Tuesday, January 18, 2005

Living in a Snow Globe

I am going to affirm it right here right now. I am going to start my day off positively. Writing this paper is going to be a blast and I am going to do a good job. Now all I have to do is let time wash over me and the paper will write itself. I will procrastinate by writing on my blog.

It is raining outside. Last night I had a desire that I never thought I would have. I was sitting in my kitchen, wearing a wool coat and hat, while shivering. And then suddenly I had this longing for the sound of rain on the roof. Big, warm, tropical raindrops. I want to shed the layers of clothing and go back to the days of bare feet and t-shirts. I am happy to say that this morning, the snow is gone. But instead of satisfaction, I feel claustrophobic. Get me out of this northwest winter! I want to see the sun again.

The other night it was snowing for the third time in two weeks and the new snow was covering the brown snow. All the nieghbors were outside smoking excessively and drinking hot spiced apple cider. The great thing about falling snow is the acustics. Everything is so silent--so fizzy.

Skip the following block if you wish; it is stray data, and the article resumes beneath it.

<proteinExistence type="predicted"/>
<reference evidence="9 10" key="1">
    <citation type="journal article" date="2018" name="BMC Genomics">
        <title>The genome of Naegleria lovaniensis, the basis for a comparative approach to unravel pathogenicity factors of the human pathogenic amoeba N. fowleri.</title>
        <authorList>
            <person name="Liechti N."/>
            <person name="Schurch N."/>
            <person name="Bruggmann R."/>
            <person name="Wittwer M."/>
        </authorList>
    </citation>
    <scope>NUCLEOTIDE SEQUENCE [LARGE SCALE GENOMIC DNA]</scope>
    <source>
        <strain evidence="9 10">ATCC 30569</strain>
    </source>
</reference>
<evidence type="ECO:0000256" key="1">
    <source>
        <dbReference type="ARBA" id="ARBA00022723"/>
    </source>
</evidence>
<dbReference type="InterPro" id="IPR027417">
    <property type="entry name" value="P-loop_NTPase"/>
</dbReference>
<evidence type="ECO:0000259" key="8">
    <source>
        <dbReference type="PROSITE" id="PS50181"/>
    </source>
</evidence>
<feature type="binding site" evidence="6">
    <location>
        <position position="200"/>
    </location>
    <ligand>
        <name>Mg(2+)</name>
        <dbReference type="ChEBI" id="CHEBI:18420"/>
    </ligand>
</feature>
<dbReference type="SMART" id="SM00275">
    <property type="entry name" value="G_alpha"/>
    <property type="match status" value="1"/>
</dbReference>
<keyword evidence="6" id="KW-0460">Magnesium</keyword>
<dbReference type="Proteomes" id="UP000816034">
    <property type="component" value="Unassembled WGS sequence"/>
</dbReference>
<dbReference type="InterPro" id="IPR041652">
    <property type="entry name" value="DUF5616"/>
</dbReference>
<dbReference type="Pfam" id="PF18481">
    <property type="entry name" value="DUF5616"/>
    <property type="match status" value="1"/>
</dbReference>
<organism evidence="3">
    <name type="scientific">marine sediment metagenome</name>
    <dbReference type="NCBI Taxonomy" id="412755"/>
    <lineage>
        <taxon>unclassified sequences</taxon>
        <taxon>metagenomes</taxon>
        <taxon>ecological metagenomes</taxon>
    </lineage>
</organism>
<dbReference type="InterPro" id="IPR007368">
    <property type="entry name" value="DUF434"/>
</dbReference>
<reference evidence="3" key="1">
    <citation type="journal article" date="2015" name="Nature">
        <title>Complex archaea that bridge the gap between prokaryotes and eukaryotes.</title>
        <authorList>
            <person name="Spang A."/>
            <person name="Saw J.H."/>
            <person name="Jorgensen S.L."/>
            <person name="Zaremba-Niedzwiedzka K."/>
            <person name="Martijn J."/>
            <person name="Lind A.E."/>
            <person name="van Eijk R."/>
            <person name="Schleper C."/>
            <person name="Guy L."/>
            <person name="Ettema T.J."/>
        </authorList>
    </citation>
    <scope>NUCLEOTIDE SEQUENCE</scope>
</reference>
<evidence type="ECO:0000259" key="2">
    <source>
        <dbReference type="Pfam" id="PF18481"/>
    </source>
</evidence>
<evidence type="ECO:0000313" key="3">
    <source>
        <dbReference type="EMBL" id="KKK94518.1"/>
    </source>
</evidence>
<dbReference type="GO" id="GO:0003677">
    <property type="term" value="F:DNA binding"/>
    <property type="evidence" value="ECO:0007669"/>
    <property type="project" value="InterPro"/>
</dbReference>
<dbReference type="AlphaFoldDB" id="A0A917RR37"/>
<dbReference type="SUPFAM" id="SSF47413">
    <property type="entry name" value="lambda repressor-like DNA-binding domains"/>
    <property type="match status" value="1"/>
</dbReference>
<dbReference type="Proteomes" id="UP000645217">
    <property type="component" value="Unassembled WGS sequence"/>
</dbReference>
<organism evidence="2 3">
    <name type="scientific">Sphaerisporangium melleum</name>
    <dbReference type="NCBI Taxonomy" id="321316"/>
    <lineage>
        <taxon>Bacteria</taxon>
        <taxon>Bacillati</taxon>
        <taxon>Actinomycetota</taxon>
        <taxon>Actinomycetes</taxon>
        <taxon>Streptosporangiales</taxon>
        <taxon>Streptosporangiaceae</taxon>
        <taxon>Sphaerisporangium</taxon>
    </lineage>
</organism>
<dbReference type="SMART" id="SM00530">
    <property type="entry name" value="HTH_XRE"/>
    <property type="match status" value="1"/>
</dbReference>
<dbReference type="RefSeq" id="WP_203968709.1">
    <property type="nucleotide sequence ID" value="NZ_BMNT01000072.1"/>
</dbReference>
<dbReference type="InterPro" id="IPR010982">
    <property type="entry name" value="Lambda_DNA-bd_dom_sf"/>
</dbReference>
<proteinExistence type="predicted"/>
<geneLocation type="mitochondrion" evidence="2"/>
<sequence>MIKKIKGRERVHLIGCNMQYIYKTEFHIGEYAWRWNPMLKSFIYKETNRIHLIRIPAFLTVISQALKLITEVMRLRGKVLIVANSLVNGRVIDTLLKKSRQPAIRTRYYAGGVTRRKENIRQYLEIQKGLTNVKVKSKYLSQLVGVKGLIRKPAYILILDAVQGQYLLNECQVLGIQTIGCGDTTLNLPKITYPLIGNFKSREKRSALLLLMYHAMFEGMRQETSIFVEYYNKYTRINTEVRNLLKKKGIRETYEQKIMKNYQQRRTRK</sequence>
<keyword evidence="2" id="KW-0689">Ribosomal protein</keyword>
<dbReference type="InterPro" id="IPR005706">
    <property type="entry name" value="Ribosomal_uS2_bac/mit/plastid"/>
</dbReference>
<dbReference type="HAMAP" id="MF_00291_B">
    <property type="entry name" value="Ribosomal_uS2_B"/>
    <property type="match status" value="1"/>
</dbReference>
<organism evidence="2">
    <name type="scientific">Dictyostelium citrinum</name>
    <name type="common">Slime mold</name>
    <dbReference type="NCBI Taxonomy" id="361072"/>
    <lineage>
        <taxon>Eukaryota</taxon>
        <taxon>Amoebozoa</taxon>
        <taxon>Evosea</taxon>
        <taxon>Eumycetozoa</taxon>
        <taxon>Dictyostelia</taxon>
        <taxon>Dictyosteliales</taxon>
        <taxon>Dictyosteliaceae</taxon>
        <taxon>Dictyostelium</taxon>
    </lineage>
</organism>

Doug and I were in middle of the street taking core samples from the inch of soldid ice accumulated on the road after the snow turned to freezing rain, when Monica appeared in her Honda, telling us to get in. She was working. She delivers Chinese food. So Doug and I got in the car and off we went. Monica had Pink Floyd blasting on the radio, the second track from the Darkside of the Moon, it fit the schizophrenic situation we were in perfectly. This was the situation: Monica risking her life, and now ours, to deliver dorm kids Chinese food in the middle of an ice storm, for minimum wage. It goes many levels beyond that but I will keep this story out of the realm of theory. I have a deep sense of awe for delivery drivers. They are professional drivers. The amateur drivers are all of us who are not professionals; the people swaying back and forth while singing Jewel's greatest hits, as if that metal box rolling down the highway at 70 miles an hour is as benign as the comfy couch in the living room.